FEBRUARY 16–After having her “sexual advances” rejected by her live-in boyfriend, a South Carolina woman allegedly threatened to shoot her beau, cops allege.
Ryan Rucker, 33, was sleeping early yesterday when Michelle Smart,by her own admission, “attempted to make some sexual advances toward” him, according to a police report detailing the 2 AM incident.
Rucker told cops that he pushed the 30-year-old Smart off of him, which prompted an argument during which Smart “told him she would shoot him because she has the gun.” Smart told officers that after Rucker “rejected her and pushed her off of him,” he punched and kicked her multiple times.
Cops noted that Smart “continually was changing her story throughout the investigation,” adding that, “For these reasons, Ms. Smart’s account became less believable.”
Smart, judged the “primary aggressor” by cops, was arrested for domestic violence since Rucker “feared for his safety when Ms. Smart pulled the gun out and threatened to use it.” Cops seized a Ruger handgun and six bullets, which were placed into evidence.
Seen in the above mug shot, Smart spent about eight hours in custody before bonding out of jail Sunday afternoon on the misdemeanor charge….(read more)
For City Journal, Heather Mac Donald writes: President Obama has become “acutely” conscious of the “limits of his power,”reports the New York Times, obviously sharing the president’s sense of pathos. Modern-day expectations for government have become so unmoored from common sense that a federal bureaucracy of nearly 3 million employees, erupting daily in mandates and directives, can be portrayed with a straight face as inadequate to the presidency.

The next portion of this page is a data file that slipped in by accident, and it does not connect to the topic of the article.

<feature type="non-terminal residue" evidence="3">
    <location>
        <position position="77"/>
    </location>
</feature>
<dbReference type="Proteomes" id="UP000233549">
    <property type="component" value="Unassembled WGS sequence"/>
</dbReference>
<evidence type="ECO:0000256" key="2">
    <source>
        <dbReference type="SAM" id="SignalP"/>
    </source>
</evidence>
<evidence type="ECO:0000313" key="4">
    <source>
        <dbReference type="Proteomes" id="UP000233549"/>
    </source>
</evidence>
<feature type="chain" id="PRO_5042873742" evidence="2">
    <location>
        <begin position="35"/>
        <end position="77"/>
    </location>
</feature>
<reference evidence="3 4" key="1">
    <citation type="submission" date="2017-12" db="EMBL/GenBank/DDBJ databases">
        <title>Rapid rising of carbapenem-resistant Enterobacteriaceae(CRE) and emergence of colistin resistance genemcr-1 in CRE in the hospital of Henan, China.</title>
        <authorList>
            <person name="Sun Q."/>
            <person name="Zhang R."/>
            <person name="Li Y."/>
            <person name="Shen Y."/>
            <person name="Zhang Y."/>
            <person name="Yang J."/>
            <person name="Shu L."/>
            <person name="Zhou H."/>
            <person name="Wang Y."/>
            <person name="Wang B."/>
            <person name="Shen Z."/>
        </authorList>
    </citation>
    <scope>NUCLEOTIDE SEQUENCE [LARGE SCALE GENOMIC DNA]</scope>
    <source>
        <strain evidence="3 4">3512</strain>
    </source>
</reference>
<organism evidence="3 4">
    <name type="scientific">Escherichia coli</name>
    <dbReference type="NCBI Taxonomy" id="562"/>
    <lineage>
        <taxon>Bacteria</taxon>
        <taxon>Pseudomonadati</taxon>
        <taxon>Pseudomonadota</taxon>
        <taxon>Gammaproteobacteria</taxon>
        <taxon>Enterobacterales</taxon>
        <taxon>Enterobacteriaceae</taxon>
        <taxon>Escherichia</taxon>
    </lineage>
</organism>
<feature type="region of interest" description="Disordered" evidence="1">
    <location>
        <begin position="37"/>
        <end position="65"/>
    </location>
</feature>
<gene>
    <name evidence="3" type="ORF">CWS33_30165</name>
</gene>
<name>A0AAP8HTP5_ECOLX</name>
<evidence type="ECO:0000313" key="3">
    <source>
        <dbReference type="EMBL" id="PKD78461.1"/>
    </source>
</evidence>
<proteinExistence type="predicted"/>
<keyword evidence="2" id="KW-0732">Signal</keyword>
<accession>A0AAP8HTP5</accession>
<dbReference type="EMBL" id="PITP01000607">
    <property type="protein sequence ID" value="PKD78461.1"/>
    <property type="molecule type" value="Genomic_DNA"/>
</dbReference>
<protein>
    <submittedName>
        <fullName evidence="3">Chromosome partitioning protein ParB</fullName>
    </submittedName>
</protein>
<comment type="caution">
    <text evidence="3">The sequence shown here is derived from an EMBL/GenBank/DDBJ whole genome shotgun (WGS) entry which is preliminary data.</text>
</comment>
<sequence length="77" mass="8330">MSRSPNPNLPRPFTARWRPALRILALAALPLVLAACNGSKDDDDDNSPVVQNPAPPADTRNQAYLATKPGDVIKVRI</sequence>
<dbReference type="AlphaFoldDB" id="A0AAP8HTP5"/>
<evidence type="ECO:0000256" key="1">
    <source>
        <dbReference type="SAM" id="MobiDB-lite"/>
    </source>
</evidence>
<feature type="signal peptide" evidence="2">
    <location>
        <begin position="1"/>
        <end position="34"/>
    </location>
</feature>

[Heather Mac Donald‘s book, The Burden of Bad Ideas: How Modern Intellectuals Misshape Our Society, is available at Amazon]
Leave aside Obamacare and the unilateral Dream Act. In the last few weeks alone, the White House has alerted the nation’s schools that disciplining black students at higher rates than whites will put them at risk of a federal lawsuit and has created a new federal task force to “protect [college] students from sexual assault.” Both initiatives are based on fictions—that black students are no more fractious in the classroom than whites and Asians (despite a homicide rate among black-male teens ten times that of other ethnic groups of the same age combined), and that female college students are experiencing a rape epidemic of unprecedented proportions. Delusional or not, these directives will increase litigation, bloat already gigantic public and private bureaucracies even more, wrench schools and colleges further from their educational mission, and harden the patently counterfactual ideology of victimization.
Typical of all such churnings of the advocacy-government complex, the school-discipline and sexual-assault initiatives are drearily familiar, representing longstanding bureaucratic obsessions. But Obama’s announcement of his overstuffed sexual-assault task force for once did contain something new and noteworthy: a brief invocation of the chivalric ideal. Before examining that break from tradition, it’s worth reviewing the boilerplate that preceded it.